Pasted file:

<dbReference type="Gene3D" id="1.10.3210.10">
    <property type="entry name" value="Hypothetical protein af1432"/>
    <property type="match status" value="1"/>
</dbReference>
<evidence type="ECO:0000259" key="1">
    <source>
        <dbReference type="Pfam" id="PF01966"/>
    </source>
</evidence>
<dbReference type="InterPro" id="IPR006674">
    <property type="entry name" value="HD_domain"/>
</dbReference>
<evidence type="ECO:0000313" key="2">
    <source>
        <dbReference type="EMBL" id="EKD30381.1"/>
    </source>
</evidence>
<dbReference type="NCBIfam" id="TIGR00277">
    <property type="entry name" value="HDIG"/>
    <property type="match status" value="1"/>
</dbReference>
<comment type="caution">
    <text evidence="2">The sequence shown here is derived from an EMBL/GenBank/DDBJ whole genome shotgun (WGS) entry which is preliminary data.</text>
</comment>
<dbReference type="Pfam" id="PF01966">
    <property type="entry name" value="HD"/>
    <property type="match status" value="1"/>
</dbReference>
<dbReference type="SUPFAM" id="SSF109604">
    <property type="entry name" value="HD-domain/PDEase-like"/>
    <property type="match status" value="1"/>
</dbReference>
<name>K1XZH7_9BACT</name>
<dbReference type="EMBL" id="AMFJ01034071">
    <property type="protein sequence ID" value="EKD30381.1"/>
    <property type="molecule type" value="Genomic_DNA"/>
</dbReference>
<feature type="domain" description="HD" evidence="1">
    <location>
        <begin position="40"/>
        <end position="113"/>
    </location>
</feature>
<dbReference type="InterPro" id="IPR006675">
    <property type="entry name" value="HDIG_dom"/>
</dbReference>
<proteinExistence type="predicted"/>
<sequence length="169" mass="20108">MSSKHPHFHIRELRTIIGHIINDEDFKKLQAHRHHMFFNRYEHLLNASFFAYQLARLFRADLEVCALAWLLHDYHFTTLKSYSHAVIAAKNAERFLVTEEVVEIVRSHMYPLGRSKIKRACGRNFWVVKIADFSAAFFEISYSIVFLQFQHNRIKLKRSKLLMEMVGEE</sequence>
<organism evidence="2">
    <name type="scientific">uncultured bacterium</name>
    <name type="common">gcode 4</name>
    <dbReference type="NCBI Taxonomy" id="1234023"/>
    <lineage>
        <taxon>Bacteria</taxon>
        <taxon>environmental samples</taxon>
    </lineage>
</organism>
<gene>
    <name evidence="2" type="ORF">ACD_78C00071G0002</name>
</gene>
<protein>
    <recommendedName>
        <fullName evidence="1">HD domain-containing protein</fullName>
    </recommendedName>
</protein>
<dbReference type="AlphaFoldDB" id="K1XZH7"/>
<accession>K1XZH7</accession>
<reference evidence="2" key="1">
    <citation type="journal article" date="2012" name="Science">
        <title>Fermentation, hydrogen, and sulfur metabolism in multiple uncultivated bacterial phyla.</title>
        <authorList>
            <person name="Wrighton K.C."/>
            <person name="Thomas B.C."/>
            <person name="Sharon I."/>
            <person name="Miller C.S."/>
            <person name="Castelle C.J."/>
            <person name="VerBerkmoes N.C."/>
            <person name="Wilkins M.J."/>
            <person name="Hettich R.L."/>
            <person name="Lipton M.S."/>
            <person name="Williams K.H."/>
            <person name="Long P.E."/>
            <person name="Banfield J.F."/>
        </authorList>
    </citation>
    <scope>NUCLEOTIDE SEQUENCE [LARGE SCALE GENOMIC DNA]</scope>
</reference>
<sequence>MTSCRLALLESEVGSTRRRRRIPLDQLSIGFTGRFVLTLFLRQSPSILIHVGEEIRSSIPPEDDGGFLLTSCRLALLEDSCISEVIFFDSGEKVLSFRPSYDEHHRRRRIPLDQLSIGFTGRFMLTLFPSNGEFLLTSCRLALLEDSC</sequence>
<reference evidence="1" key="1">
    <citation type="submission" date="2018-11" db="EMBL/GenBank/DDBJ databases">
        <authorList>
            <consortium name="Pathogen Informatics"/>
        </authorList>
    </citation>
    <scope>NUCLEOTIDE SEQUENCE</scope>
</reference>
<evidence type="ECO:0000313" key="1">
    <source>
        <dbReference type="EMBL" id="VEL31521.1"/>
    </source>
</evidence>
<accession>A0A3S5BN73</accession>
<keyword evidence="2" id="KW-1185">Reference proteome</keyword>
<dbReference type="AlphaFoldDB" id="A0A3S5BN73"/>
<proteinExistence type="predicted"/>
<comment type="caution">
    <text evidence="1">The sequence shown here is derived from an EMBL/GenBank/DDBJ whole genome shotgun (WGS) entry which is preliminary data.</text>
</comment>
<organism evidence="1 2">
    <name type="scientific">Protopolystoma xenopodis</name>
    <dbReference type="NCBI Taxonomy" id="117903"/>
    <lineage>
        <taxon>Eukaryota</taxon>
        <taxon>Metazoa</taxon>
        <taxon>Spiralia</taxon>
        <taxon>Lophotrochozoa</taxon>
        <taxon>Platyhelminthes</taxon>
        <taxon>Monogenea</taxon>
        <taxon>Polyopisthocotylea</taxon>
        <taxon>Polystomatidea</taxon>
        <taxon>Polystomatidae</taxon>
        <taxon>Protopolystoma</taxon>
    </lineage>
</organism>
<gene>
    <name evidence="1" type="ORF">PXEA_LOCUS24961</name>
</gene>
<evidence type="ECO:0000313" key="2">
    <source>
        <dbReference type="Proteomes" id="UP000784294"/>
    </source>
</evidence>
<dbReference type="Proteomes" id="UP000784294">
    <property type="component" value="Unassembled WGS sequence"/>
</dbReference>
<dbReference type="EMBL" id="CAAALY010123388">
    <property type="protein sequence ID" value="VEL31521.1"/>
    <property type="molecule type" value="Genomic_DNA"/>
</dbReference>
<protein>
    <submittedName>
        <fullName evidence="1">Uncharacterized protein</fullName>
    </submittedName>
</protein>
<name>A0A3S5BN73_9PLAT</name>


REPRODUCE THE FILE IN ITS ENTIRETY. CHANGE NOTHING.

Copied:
<dbReference type="Gene3D" id="1.10.3210.10">
    <property type="entry name" value="Hypothetical protein af1432"/>
    <property type="match status" value="1"/>
</dbReference>
<evidence type="ECO:0000259" key="1">
    <source>
        <dbReference type="Pfam" id="PF01966"/>
    </source>
</evidence>
<dbReference type="InterPro" id="IPR006674">
    <property type="entry name" value="HD_domain"/>
</dbReference>
<evidence type="ECO:0000313" key="2">
    <source>
        <dbReference type="EMBL" id="EKD30381.1"/>
    </source>
</evidence>
<dbReference type="NCBIfam" id="TIGR00277">
    <property type="entry name" value="HDIG"/>
    <property type="match status" value="1"/>
</dbReference>
<comment type="caution">
    <text evidence="2">The sequence shown here is derived from an EMBL/GenBank/DDBJ whole genome shotgun (WGS) entry which is preliminary data.</text>
</comment>
<dbReference type="Pfam" id="PF01966">
    <property type="entry name" value="HD"/>
    <property type="match status" value="1"/>
</dbReference>
<dbReference type="SUPFAM" id="SSF109604">
    <property type="entry name" value="HD-domain/PDEase-like"/>
    <property type="match status" value="1"/>
</dbReference>
<name>K1XZH7_9BACT</name>
<dbReference type="EMBL" id="AMFJ01034071">
    <property type="protein sequence ID" value="EKD30381.1"/>
    <property type="molecule type" value="Genomic_DNA"/>
</dbReference>
<feature type="domain" description="HD" evidence="1">
    <location>
        <begin position="40"/>
        <end position="113"/>
    </location>
</feature>
<dbReference type="InterPro" id="IPR006675">
    <property type="entry name" value="HDIG_dom"/>
</dbReference>
<proteinExistence type="predicted"/>
<sequence length="169" mass="20108">MSSKHPHFHIRELRTIIGHIINDEDFKKLQAHRHHMFFNRYEHLLNASFFAYQLARLFRADLEVCALAWLLHDYHFTTLKSYSHAVIAAKNAERFLVTEEVVEIVRSHMYPLGRSKIKRACGRNFWVVKIADFSAAFFEISYSIVFLQFQHNRIKLKRSKLLMEMVGEE</sequence>
<organism evidence="2">
    <name type="scientific">uncultured bacterium</name>
    <name type="common">gcode 4</name>
    <dbReference type="NCBI Taxonomy" id="1234023"/>
    <lineage>
        <taxon>Bacteria</taxon>
        <taxon>environmental samples</taxon>
    </lineage>
</organism>
<gene>
    <name evidence="2" type="ORF">ACD_78C00071G0002</name>
</gene>
<protein>
    <recommendedName>
        <fullName evidence="1">HD domain-containing protein</fullName>
    </recommendedName>
</protein>
<dbReference type="AlphaFoldDB" id="K1XZH7"/>
<accession>K1XZH7</accession>
<reference evidence="2" key="1">
    <citation type="journal article" date="2012" name="Science">
        <title>Fermentation, hydrogen, and sulfur metabolism in multiple uncultivated bacterial phyla.</title>
        <authorList>
            <person name="Wrighton K.C."/>
            <person name="Thomas B.C."/>
            <person name="Sharon I."/>
            <person name="Miller C.S."/>
            <person name="Castelle C.J."/>
            <person name="VerBerkmoes N.C."/>
            <person name="Wilkins M.J."/>
            <person name="Hettich R.L."/>
            <person name="Lipton M.S."/>
            <person name="Williams K.H."/>
            <person name="Long P.E."/>
            <person name="Banfield J.F."/>
        </authorList>
    </citation>
    <scope>NUCLEOTIDE SEQUENCE [LARGE SCALE GENOMIC DNA]</scope>
</reference>
<sequence>MTSCRLALLESEVGSTRRRRRIPLDQLSIGFTGRFVLTLFLRQSPSILIHVGEEIRSSIPPEDDGGFLLTSCRLALLEDSCISEVIFFDSGEKVLSFRPSYDEHHRRRRIPLDQLSIGFTGRFMLTLFPSNGEFLLTSCRLALLEDSC</sequence>
<reference evidence="1" key="1">
    <citation type="submission" date="2018-11" db="EMBL/GenBank/DDBJ databases">
        <authorList>
            <consortium name="Pathogen Informatics"/>
        </authorList>
    </citation>
    <scope>NUCLEOTIDE SEQUENCE</scope>
</reference>
<evidence type="ECO:0000313" key="1">
    <source>
        <dbReference type="EMBL" id="VEL31521.1"/>
    </source>
</evidence>
<accession>A0A3S5BN73</accession>
<keyword evidence="2" id="KW-1185">Reference proteome</keyword>
<dbReference type="AlphaFoldDB" id="A0A3S5BN73"/>
<proteinExistence type="predicted"/>
<comment type="caution">
    <text evidence="1">The sequence shown here is derived from an EMBL/GenBank/DDBJ whole genome shotgun (WGS) entry which is preliminary data.</text>
</comment>
<organism evidence="1 2">
    <name type="scientific">Protopolystoma xenopodis</name>
    <dbReference type="NCBI Taxonomy" id="117903"/>
    <lineage>
        <taxon>Eukaryota</taxon>
        <taxon>Metazoa</taxon>
        <taxon>Spiralia</taxon>
        <taxon>Lophotrochozoa</taxon>
        <taxon>Platyhelminthes</taxon>
        <taxon>Monogenea</taxon>
        <taxon>Polyopisthocotylea</taxon>
        <taxon>Polystomatidea</taxon>
        <taxon>Polystomatidae</taxon>
        <taxon>Protopolystoma</taxon>
    </lineage>
</organism>
<gene>
    <name evidence="1" type="ORF">PXEA_LOCUS24961</name>
</gene>
<evidence type="ECO:0000313" key="2">
    <source>
        <dbReference type="Proteomes" id="UP000784294"/>
    </source>
</evidence>
<dbReference type="Proteomes" id="UP000784294">
    <property type="component" value="Unassembled WGS sequence"/>
</dbReference>
<dbReference type="EMBL" id="CAAALY010123388">
    <property type="protein sequence ID" value="VEL31521.1"/>
    <property type="molecule type" value="Genomic_DNA"/>
</dbReference>
<protein>
    <submittedName>
        <fullName evidence="1">Uncharacterized protein</fullName>
    </submittedName>
</protein>
<name>A0A3S5BN73_9PLAT</name>